The Hungry Catheter

Mon 25 January 2021

Martin Baum

A defining moment in my early years trying to establish a relationship with MS came right out of left field.

Although I had been long troubled by dodgy waterworks – tell me what MSer hasn’t – my GP finally decided to go beyond accepting a simple urine sample. Instead, he sent me to Kings Cross to attend the Hospital for Tropical Diseases for a catheter referral. 

My MS and bladder problems

Although I was in my mid-twenties and by no means a shrinking violet, I would be lying if I said that the name of the hospital did not terrify me. As if feeling stigmatised for having MS was not bad enough, it was not made any easier by having to attend a place for Tropical Diseases. But this was the 80s and that was where I was sent. I could have refused. But even I realised that if it meant finding a way to cut down my nightly marathon trips to the toilet then it would be worth it.

After all, having already endured an MRI and not to mention a spinal tap, I now saw myself as an MS veteran. A martyr to the cause. However, without really understanding what catheterisation was (or even telling my family because I had decided to go my own way without them) I travelled to Kings Cross alone.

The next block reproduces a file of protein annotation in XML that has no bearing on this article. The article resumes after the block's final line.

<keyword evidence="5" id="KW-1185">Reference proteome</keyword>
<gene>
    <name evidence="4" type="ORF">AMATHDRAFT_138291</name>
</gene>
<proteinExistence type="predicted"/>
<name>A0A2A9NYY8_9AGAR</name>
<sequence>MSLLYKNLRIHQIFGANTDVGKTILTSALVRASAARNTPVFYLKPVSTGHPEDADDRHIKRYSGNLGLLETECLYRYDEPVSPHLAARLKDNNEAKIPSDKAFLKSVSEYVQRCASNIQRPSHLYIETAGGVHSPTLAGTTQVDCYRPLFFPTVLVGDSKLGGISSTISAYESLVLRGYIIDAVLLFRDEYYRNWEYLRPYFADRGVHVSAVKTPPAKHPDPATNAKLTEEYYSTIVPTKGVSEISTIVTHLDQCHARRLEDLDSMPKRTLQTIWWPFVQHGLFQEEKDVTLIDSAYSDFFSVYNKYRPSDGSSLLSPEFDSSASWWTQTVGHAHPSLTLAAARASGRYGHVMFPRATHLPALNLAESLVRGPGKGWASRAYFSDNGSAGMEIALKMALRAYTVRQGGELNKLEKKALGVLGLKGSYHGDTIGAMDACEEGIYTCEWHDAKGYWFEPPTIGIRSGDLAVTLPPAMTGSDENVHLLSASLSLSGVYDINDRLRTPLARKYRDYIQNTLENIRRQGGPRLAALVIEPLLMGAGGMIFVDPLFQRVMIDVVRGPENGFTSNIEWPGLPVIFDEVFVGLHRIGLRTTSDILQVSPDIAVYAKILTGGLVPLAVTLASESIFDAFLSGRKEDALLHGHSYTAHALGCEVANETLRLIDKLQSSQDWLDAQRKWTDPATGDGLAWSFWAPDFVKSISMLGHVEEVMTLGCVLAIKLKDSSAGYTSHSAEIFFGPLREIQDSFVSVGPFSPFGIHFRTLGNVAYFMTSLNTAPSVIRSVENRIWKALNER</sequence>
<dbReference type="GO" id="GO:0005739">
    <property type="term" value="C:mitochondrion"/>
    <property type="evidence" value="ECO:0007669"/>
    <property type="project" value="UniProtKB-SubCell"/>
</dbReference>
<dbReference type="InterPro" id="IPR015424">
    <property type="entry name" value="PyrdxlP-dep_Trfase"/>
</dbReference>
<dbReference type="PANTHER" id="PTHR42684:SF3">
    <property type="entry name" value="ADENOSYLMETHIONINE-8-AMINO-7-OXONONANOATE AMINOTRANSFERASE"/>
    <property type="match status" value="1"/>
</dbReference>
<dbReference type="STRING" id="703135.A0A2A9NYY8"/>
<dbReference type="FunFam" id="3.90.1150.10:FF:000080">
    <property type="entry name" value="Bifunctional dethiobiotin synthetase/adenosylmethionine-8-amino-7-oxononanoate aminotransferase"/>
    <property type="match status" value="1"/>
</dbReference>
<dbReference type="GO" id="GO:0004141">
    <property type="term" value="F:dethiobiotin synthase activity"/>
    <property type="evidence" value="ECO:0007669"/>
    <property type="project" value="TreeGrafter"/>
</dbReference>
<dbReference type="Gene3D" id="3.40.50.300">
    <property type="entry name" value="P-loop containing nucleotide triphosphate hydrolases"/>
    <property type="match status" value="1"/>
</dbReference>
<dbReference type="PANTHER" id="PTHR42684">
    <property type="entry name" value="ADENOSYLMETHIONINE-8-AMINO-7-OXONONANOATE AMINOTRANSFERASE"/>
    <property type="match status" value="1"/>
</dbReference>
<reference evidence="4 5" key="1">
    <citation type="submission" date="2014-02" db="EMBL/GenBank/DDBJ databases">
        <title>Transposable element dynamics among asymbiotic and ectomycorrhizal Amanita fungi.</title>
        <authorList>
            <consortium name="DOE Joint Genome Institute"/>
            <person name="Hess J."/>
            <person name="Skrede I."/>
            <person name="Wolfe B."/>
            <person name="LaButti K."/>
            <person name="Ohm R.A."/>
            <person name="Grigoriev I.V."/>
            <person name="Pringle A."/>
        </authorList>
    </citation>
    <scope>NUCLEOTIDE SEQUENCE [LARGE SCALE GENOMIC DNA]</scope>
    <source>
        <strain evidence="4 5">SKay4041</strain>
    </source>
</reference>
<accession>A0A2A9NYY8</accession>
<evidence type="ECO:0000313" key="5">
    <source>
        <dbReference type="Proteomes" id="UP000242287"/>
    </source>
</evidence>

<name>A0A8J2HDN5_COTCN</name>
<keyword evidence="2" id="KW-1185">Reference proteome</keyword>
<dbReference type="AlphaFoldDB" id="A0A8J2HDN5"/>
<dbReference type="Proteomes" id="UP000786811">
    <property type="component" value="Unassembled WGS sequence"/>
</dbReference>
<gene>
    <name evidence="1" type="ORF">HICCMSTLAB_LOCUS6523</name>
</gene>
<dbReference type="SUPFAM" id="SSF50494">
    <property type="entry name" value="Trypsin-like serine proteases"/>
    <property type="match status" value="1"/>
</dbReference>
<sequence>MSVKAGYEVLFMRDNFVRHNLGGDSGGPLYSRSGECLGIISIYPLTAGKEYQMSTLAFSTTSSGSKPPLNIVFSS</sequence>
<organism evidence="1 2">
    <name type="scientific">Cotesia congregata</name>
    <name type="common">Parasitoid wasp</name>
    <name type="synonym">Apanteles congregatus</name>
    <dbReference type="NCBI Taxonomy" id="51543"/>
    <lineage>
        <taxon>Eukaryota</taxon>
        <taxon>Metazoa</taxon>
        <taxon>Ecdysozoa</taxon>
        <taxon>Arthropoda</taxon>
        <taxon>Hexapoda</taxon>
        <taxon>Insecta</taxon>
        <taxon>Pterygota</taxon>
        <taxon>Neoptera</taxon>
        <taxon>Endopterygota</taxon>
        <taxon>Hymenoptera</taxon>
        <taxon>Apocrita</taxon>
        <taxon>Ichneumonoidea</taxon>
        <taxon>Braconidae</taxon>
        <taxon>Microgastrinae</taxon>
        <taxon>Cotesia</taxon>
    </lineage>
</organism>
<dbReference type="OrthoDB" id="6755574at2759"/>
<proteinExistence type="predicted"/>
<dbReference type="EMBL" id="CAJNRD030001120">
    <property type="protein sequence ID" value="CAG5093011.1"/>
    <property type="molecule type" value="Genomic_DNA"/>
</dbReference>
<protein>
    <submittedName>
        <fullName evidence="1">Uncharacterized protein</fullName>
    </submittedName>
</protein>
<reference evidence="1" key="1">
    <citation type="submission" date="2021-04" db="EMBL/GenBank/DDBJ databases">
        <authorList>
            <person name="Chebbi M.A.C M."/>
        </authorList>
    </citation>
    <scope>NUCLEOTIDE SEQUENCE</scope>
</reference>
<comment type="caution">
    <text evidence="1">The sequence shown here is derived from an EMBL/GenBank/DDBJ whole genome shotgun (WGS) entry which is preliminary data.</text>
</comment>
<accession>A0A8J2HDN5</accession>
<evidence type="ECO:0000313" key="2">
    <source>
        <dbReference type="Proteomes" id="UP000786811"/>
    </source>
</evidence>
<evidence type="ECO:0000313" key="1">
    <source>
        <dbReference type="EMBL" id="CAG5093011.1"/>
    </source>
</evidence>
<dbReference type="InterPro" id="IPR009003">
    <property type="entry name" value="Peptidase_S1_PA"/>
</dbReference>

Learning about self-catheterisation

What I remember of that afternoon was being spoken to with extreme kindness and understanding by nurse Mandy. For some reason and perhaps unsurprisingly, her name has stuck with me all these years on. Perhaps because the trust between us was implicit in view of what was about to happen.

Nurse Mandy’s job was to instruct me on how to insert and guide a flexible 16 inch tube through the tip of my penis, which she did with reassurance and care. It was a pretty big deal for me, as up until then anything I had undergone had not been as intrusive, but I survived.

A solution to my bladder problems

Suddenly there was a solution to emptying my bladder that became easier until, eventually, I felt I had regained enough bladder control to get by without any catheter assistance. 

After all these years, and having successfully navigated a number of other health hurdles as a sixty-one-year-old man, I can say self-catheterisation was just as painless as I found a recent prostate examination to be. It holds no fear for me any more – a very hungry catheter is far preferable to a very full bladder!

Martin is an MS blogger and influencer. You can read more of his blogs at